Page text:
Staffers at the Missoula Independent took the first step this week in forming a union to preserve the paper’s independence under the ownership of Lee Enterprises, a corporate chain that owns five other papers in Montana, including the Missoulian.
Employees at the alternative weekly filed their petition Monday with the National Labor Relations Board, and they’re now waiting for a response from Lee Enterprises, they said Tuesday.
“They will have to respond to us on our petition,” Indy reporter Alex Sakaraissen said. “This is the first step in a long process. The next couple of weeks and maybe month will be an interesting time.”
The latest move by the Indy staff continues the yearlong saga that began last April when Matt Gibson, then the owner of the Independent, sold the publication to Lee Enterprises. Gibson told the Missoula Current that he made the decision in order to tap Lee’s technical capabilities amid sweeping changes in advertising trends and marketing.
At the time, Lee’s vice president of publishing, Mike Gulledge, said the Independent and the Missoulian would remain editorially independent despite the merger. Staffers at the alt-weekly are looking to hold Lee to its word.
“I’m in it to make sure the Independent stays independent,” Sakaraissen said. “A lot of people made jokes about us not being independent after the sale, but as far as I’m concerned, the paper you see now on the stands looks the same as before the Lee purchase. I want to make sure that stays that way – that we maintain our independence.”
But 10 months after news of the sale to Lee was made public, Gibson told staffers at the Indy that they’d be leaving their office on Orange Street to join the Missoulian at its office on Higgins Avenue.
While the move was billed as a cost-saving measure, the announcement didn’t sit well with the Indy’s reporters. It lead one to write, “The Indy’s future work space reflects the media wreckage that’s been accumulating through the digital age.”
Those at the Independent are well aware of Lee’s history of layoffs, including some of the state’s longest-serving and most experienced reporters. That “media wreckage” has led some at the Indy to consider their own job security working for the new corporate owner.
By organizing, they hope to have some say in their future.
“This is something that can help us have a voice in the process, rather than just having things happen to us,” said Indy reporter Susan Elizabeth Shepard. “We’d like to take part in the decisions that affect the paper. As with any changes that happen to the Independent, having some kind of bargaining power gives us, at least, a say.”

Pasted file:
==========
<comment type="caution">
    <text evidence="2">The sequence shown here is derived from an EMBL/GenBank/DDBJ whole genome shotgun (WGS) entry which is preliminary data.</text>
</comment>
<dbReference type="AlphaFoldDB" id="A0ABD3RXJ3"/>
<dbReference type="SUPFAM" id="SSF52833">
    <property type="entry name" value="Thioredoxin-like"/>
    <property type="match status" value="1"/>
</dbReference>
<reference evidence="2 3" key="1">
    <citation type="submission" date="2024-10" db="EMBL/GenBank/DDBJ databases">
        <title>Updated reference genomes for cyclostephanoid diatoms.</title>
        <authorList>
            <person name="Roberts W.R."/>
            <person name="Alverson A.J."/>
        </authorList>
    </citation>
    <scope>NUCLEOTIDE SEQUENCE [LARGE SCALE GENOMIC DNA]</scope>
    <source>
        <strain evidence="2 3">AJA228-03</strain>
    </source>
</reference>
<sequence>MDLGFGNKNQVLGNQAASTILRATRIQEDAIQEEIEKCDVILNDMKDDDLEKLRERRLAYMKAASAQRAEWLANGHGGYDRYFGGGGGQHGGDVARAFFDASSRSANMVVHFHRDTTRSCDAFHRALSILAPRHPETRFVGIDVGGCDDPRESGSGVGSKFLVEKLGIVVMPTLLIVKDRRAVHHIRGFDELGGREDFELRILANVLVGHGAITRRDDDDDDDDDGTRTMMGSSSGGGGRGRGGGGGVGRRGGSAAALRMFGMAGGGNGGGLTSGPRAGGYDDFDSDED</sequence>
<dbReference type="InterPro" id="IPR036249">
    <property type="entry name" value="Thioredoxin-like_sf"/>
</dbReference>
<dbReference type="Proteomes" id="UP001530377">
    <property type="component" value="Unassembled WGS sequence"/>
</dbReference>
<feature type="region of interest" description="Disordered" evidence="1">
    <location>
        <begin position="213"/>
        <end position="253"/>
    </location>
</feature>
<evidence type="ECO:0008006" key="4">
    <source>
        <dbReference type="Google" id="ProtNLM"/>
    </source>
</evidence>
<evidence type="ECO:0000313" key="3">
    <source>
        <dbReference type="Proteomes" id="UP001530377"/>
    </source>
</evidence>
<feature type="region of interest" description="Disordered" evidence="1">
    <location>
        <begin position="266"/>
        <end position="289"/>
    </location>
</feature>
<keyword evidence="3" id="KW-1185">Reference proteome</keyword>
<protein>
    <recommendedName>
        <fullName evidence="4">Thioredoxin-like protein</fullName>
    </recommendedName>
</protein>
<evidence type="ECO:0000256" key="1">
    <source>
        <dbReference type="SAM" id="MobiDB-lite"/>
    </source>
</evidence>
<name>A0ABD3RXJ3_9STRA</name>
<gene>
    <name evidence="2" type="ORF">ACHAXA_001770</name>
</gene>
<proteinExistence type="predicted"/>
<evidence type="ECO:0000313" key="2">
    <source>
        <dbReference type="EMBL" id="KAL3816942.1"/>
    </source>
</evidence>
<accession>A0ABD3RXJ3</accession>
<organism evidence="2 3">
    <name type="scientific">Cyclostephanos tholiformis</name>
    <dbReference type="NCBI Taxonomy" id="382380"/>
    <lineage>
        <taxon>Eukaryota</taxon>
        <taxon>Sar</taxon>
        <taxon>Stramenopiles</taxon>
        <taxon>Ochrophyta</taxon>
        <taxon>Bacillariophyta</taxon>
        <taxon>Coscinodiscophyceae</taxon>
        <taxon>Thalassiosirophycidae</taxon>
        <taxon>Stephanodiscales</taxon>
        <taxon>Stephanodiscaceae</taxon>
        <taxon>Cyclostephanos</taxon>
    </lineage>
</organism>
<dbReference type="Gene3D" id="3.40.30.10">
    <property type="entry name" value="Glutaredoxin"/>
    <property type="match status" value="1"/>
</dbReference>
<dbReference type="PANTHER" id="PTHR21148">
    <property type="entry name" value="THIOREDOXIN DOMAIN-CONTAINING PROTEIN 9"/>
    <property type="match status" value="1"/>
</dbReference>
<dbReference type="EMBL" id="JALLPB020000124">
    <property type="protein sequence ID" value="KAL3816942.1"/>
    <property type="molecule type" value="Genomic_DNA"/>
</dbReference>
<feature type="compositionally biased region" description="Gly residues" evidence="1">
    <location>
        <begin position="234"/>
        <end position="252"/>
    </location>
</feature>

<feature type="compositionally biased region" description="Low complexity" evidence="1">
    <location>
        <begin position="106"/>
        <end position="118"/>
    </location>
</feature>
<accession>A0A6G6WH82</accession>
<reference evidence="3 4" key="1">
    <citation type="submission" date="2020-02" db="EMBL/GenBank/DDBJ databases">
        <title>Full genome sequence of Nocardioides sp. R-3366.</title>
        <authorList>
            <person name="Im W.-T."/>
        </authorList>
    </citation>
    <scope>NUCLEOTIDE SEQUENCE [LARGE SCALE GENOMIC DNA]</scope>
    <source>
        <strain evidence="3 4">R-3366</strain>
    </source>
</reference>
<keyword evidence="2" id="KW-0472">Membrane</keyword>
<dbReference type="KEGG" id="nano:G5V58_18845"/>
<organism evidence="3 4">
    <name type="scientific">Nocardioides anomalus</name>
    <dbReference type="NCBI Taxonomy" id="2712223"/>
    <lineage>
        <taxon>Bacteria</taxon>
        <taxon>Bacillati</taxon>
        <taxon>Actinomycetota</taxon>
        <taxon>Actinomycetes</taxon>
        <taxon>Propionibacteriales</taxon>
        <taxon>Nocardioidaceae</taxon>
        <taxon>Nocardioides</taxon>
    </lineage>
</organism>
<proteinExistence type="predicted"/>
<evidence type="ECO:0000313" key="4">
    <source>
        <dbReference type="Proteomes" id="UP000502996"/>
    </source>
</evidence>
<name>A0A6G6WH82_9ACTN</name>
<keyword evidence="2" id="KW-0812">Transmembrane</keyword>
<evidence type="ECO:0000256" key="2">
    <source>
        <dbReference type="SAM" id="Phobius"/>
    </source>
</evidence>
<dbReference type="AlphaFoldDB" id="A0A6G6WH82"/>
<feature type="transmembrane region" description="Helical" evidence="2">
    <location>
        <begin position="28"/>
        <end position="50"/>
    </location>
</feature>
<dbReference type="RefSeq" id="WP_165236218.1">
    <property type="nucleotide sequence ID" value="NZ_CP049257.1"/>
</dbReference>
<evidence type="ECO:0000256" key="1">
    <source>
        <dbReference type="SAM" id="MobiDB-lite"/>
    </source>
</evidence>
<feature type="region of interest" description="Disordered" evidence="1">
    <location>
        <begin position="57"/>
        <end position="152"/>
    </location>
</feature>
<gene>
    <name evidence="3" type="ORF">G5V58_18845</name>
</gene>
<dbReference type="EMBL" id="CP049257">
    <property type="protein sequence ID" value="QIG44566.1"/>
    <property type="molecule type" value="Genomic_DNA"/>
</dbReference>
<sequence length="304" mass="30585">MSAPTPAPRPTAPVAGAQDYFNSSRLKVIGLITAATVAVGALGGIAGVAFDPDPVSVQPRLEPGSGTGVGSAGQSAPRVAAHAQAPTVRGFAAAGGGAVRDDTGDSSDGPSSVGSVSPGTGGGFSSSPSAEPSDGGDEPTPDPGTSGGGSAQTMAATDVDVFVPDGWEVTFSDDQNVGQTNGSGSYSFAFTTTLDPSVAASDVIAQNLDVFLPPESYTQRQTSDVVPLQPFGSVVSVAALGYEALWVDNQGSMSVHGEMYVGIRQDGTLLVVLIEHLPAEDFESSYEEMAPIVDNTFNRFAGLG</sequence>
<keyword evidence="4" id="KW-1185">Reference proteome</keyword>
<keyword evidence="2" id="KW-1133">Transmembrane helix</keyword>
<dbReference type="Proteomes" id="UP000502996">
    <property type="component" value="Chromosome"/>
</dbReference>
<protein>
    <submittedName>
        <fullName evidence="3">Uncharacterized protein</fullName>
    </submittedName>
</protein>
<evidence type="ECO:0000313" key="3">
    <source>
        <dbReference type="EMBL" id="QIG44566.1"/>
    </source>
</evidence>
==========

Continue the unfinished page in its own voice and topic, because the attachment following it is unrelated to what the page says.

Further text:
The timing of the Indy’s petition to organize comes two weeks before its staff is scheduled to move in with the Missoulian – a move that raises additional questions about the Indy’s editorial independence and how closely its reporters will work with their peers at the Missoulian.
While the content is unique, the Indy’s website is now a mirror image of the Missoulian’s and other Lee papers.
While Shepard said she’s been assured by Lee management that the Independent is valued for its “separateness,” moving in with the Missoulian, if even on separate floors, is a “big change to have thrust upon us.”
“The fact that we’re now in a unit with other papers and we no longer have a dedicated general manager or publisher for the Independent means, institutionally, there’s no longer an authority or body advocating specifically for the Independent,” she said. “We’ll be able to fill that slot.”
Gibson didn’t return calls Tuesday seeking comment.
Staffers at the Indy said talk of organizing began last year after the sale to Lee. It gained momentum over the past few weeks, leading to Monday’s official filing of the petition with the National Labor Relations Board.
Talk of organizing among reporters at the Missoulian has come up in the past as well, though it was never given serious consideration. Past management worked to thwart such considerations by engaging more closely with staff.
Since then, however, the Missoulian – along with other Lee papers in Montana – has suffered a number of cuts, though few of them were reported by the paper itself. As the lines between the Missoulian and the Indy blur, Indy staffers are looking to preserve the identity of their product – and their jobs.
“This process has been empowering and has given me optimism for what we’d be able to do,” said Shepard. “I would love to see our colleagues at the Missoulian follow suit so they can experience how great it feels to take steps to preserve the good work they do for the community here.”
Shepard added, “We love this paper and we want to do everything we can to preserve what it does. I found it to be a great process all around, and I’m excited to see what’s next for us.”